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Missing sleep may hurt your memory

Missing sleep may hurt your memory

Lack of sleep, already considered a public health epidemic, can also lead to errors in memory, finds a new study by researchers at Michigan State University and the University of California, Irvine. The study, published online in the journal Psychological Science , found participants deprived of a night’s sleep were more likely to flub the details of a simulated burglary they were shown in a series of images Continue reading

Missing sleep may hurt your memory

Missing sleep may hurt your memory

Lack of sleep, already considered a public health epidemic, can also lead to errors in memory, finds a new study by researchers at Michigan State University and the University of California, Irvine. The study, published online in the journal Psychological Science , found participants deprived of a night’s sleep were more likely to flub the details of a simulated burglary they were shown in a series of images Continue reading

Genetic cause of common breast tumors found

Genetic cause of common breast tumors found

A multi-disciplinary team of scientists from the National Cancer Centre Singapore, Duke-NUS Graduate Medical School Singapore, and Singapore General Hospital have made a major breakthrough in understanding the molecular basis of fibroadenoma, one of the most common breast tumors diagnosed in women. Continue reading

Scientists map one of most important proteins in life — and cancer

Scientists map one of most important proteins in life — and cancer

Scientists reveal the structure of one of the most important and complicated proteins in cell division — a fundamental process in life and the development of cancer — in research published in Nature . Continue reading

Offering option of initial HIV care at home increases use of antiretroviral therapy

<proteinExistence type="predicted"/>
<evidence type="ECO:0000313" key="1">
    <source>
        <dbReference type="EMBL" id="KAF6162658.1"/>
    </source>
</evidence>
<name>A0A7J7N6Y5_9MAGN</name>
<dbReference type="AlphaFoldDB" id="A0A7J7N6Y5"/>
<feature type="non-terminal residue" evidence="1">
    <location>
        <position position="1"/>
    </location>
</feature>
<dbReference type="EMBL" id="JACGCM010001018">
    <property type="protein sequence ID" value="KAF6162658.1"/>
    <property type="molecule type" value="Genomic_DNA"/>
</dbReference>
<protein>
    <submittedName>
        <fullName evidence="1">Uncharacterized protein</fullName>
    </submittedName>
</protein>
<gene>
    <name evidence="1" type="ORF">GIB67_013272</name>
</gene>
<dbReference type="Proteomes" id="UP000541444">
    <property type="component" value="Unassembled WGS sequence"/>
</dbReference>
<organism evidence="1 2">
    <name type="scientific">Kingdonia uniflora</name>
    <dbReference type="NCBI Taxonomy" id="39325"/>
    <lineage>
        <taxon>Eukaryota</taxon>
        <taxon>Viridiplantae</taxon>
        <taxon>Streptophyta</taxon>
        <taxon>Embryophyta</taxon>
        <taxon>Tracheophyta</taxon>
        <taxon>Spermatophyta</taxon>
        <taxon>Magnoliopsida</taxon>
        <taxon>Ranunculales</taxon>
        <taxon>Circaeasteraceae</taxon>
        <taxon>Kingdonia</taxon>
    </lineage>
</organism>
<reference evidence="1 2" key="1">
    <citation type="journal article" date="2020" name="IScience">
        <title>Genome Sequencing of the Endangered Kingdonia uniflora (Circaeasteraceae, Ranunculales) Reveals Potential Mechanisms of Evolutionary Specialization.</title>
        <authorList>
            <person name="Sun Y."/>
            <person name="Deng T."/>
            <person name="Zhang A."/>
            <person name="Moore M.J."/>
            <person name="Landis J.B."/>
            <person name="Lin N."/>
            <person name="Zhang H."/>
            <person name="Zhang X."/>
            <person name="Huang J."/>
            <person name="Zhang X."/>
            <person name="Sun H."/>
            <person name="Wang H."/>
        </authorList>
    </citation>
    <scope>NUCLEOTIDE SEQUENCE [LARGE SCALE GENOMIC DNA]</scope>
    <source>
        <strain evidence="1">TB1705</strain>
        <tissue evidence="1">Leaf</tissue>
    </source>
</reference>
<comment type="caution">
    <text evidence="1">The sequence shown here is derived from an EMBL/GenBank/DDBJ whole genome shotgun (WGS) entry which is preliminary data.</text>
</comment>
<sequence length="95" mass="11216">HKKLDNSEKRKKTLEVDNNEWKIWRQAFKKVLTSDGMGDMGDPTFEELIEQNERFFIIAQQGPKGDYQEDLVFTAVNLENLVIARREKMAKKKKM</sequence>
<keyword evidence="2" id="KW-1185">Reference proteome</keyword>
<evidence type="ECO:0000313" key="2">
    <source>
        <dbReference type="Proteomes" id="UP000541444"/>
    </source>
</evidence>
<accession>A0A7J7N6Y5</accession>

Offering option of initial HIV care at home increases use of antiretroviral therapy

LSTM Researchers found that offering adults in Malawi optional home initiation of care following HIV self-testing resulted in a significant increase in the proportion of adults initiating antiretroviral therapy (ART) compared with standard HIV care. The results are part of a study that was funded by the Wellcome Trust and published in the July 23/30 issue of JAMA , which is HIV/AIDS themed and released early to coincide with the International AIDS Conference taking place in Melbourne, Australia next week. In 2012 it was estimated that 35 million people worldwide were living with the human immunodeficiency virus (HIV). Continue reading

Growth hormone analog may reduce risk of fatty liver disease in HIV-infected patients

Growth hormone analog may reduce risk of fatty liver disease in HIV-infected patients

In a preliminary study, HIV-infected patients with excess abdominal fat who received the growth hormone-releasing hormone analog tesamorelin for 6 months experienced modest reductions in liver fat, according to a study in the July 23/30 issue of JAMA , a theme issue on HIV/AIDS. Patients infected with HIV demonstrate a high prevalence of nonalcoholic fatty liver disease, estimated at 30 percent to 40 percent Continue reading

Researchers identify brain network with mapping technique

Researchers identify brain network with mapping technique

Investigators at The Feinstein Institute for Medical Research have utilized a new image-based strategy to identify and measure placebo effects in randomized clinical trials for brain disorders. The findings are published in the August issue of The Journal of Clinical Investigation . Continue reading

Researchers identify brain network with mapping technique

Researchers identify brain network with mapping technique

Investigators at The Feinstein Institute for Medical Research have utilized a new image-based strategy to identify and measure placebo effects in randomized clinical trials for brain disorders. The findings are published in the August issue of The Journal of Clinical Investigation . Continue reading

New trigger for ovulation could make IVF safer

New trigger for ovulation could make IVF safer

Researchers have successfully used a new and potentially safer method to stimulate ovulation in women undergoing IVF treatment. Twelve babies have been born after their mothers were given an injection of the natural hormone kisspeptin to make their eggs mature. Doctors normally administer another hormone, hCG, for this purpose, but in some women, there is a risk that this can overstimulate the ovaries, with potentially life-threatening consequences. Continue reading

New trigger for ovulation could make IVF safer

New trigger for ovulation could make IVF safer

Researchers have successfully used a new and potentially safer method to stimulate ovulation in women undergoing IVF treatment. Twelve babies have been born after their mothers were given an injection of the natural hormone kisspeptin to make their eggs mature. Doctors normally administer another hormone, hCG, for this purpose, but in some women, there is a risk that this can overstimulate the ovaries, with potentially life-threatening consequences. Continue reading